Why Aren’t Presidential Candidates Talking about Food and Agriculture?

, Fellow, Food & Environment Program | October 20, 2015, 12:03 pm EDT
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With the first Democratic debate a week behind us and the election still over a year away, we’ve entered a long but important window to influence campaign conversation.

In last week’s debate, the candidates spoke for 101 minutes during which gun control was mentioned 40 times. Russia and Syria followed in a tight second with 36 mentions, clocking in above the economy, which got called out 30 times. The health of Americans—or more specifically, healthcare—came up less than half as frequently, but still garnered 13 mentions.

How many times did the candidates mention food or agriculture?

Zero. Which is typical. (The Republicans are no better.)

Presidential candidates: Tell us how you plan to make the U.S. food system look more like this. Photo: Amelia Moore.

Presidential candidates: Tell us how you plan to make the U.S. food system look more like this. Photo: Amelia Moore.

Disillusioned as we may be by the thought of an entire year of campaign rhetoric looming, we must remember something very important about how campaigns work: The real reason no candidate mentioned food or agriculture last week isn’t necessarily because they are unwilling or unable to talk about it.

It’s because no one asked.

This isn’t to suggest that gun control isn’t a worthy topic for debate. In fact, with over 33,000 deaths from firearms every year, the growing crisis of gun violence is crippling and the need for effective policy solutions and reform in our policing and incarceration systems is dire.

But alongside a crisis of gun violence, we also have a crisis of diet-related diseases—and one of epidemic proportions. Every year, more than twice as many Americans die from diabetes than from guns, and nearly 20 times as many die from heart disease. Today’s children are the first generation of kids with a shorter life expectancy than their parents, which is no surprise when one in three children is now expected to develop Type 2 diabetes.

This noose of diet-related diseases hasn’t just appeared around the neck of Americans—it’s the consequence of a broken food system and the remnant of outdated policy choices. Our food system isn’t only broken for eaters. It’s broken for farmers, and it’s broken for workers across the food chain. Exploitation is rampant among food workers, who hold five of the eight worst-paying jobs in the country. Our farmers aren’t encouraged to do much to help. Instead, our policies encourage them to grow unsustainable amounts of unhealthy crops, and to do so at the expense of the long-term health of their land.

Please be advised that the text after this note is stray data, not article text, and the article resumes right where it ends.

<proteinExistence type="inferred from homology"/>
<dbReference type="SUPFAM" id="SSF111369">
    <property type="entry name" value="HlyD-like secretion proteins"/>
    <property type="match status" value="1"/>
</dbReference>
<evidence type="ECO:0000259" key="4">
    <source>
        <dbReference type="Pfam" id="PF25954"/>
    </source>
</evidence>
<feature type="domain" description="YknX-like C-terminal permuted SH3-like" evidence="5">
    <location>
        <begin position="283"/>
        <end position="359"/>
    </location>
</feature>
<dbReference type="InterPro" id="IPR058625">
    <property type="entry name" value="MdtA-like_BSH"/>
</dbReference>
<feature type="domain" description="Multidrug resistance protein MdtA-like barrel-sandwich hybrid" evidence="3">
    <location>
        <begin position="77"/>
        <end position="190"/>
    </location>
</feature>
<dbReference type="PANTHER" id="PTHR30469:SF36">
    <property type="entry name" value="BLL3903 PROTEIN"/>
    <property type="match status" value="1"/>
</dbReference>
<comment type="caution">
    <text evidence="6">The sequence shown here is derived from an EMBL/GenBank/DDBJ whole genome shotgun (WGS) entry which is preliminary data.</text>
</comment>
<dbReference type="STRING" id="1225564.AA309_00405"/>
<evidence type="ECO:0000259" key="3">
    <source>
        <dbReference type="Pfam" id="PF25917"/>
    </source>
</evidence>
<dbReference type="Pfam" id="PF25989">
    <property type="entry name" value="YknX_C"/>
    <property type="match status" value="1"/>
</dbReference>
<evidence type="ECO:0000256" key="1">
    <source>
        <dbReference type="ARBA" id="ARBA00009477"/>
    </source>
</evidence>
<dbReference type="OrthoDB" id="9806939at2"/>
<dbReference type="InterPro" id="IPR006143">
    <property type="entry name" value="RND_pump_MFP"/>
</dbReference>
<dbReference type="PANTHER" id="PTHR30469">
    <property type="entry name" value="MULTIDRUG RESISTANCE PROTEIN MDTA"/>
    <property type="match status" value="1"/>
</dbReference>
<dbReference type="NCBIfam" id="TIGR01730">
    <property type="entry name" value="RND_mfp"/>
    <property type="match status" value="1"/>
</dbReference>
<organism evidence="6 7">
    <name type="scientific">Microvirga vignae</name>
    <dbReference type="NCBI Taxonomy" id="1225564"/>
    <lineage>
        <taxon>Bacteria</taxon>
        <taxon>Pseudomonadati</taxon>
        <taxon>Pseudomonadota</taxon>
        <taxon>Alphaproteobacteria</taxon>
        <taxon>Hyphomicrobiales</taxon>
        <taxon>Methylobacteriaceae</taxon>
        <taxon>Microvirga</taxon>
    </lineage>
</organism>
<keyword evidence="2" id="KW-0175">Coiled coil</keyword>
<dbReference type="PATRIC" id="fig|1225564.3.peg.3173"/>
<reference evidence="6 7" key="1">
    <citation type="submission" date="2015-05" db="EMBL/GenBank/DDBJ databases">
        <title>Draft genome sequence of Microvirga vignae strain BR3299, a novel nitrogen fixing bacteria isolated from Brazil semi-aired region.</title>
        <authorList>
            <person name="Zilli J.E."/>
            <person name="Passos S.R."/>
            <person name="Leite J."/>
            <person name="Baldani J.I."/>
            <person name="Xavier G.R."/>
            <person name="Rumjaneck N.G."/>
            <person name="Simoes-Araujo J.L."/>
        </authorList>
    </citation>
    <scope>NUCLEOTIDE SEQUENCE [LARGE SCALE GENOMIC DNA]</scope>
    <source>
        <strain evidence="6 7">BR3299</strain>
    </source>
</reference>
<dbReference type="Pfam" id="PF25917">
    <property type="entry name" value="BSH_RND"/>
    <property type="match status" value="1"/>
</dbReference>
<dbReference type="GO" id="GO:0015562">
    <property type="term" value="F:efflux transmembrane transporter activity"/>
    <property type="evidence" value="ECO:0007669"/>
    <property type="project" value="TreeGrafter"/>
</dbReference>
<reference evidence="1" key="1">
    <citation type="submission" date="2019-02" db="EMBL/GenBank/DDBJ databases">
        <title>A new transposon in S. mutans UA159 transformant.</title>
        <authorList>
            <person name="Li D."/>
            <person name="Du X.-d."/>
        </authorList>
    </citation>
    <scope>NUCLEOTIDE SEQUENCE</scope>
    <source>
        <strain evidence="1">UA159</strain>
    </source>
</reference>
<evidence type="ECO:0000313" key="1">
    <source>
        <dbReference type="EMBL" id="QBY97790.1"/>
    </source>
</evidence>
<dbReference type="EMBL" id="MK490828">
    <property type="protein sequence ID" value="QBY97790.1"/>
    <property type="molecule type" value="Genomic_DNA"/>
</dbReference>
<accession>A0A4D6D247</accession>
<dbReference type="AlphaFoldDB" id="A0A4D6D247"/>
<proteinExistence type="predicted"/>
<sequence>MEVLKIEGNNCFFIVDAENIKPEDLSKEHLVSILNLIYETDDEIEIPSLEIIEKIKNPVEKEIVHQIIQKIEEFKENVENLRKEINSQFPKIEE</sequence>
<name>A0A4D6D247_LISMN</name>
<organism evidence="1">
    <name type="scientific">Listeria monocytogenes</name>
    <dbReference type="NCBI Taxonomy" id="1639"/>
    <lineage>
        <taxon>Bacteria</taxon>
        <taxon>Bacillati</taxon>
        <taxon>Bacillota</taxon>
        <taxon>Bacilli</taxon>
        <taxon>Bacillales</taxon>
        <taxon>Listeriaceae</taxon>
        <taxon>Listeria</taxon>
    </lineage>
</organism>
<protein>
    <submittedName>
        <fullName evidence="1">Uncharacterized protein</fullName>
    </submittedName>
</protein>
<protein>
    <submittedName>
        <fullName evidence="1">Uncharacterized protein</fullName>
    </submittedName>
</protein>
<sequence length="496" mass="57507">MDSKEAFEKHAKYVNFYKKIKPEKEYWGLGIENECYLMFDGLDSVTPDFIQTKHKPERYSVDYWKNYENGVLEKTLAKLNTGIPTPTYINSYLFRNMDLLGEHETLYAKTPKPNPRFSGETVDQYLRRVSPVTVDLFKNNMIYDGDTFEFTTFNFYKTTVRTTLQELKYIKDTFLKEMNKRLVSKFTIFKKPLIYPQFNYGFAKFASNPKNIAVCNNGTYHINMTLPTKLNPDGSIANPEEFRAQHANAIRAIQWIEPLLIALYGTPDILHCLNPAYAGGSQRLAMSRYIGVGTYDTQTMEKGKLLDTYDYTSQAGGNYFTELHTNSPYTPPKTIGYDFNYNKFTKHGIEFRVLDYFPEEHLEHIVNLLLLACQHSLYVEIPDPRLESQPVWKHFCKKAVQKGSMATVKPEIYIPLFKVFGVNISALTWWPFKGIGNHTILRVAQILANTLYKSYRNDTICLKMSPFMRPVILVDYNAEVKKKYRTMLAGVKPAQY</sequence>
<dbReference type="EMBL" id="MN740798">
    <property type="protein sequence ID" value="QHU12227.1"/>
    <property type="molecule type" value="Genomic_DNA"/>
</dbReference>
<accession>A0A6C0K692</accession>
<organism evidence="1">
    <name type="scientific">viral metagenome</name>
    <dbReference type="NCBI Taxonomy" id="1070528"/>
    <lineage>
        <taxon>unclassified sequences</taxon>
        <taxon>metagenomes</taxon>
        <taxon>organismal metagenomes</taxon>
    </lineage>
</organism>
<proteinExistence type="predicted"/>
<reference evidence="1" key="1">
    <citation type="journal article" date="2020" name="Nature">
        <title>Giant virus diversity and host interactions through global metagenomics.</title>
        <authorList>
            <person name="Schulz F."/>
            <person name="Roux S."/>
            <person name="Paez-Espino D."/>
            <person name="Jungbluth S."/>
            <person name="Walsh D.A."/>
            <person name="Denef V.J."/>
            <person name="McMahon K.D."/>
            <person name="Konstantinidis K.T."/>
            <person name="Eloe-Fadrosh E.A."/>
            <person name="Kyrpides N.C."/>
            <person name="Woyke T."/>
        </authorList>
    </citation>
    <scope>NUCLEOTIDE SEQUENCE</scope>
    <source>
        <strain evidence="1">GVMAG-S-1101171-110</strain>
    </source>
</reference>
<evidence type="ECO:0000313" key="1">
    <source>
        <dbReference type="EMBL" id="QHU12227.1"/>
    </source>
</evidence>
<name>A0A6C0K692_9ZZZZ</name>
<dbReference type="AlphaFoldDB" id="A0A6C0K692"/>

There is one glimmer of hope in all of this though, which is that an interest in the food system is now a mainstream issue with widespread support nationwide. In fact, a recent poll found that 94 percent of voters believed that a food system that promotes access to healthy food was very or somewhat important.

Voters also know that it’s not the reality: though almost half of those polled gave the country an A grade for food availability, only 14 percent scored the country this well when asked about affordability of food. (When asked specifically about affordability of healthy food the numbers were even lower).

An interest in food system reform is gaining traction with voters too. When offered a number of solutions for how to change the food system, almost half chose “make healthy food more affordable” as their top priority. In large numbers, voters expressed concern with the diet-related impacts of our food system, the influence of money in food and agriculture politics, and the disconnect between government recommendations and the policies behind them. What’s more is that these concerns crossed party lines, and the majority of polled voters on both sides of the aisle strongly favored government incentives to support sustainable farming practices, among other proposals.

So as we push our candidates to take a stand on gun control and foreign relations and economic growth, there’s something else we need to press them on: their plans to ensure access to affordable, healthy, safe food for Americans everywhere.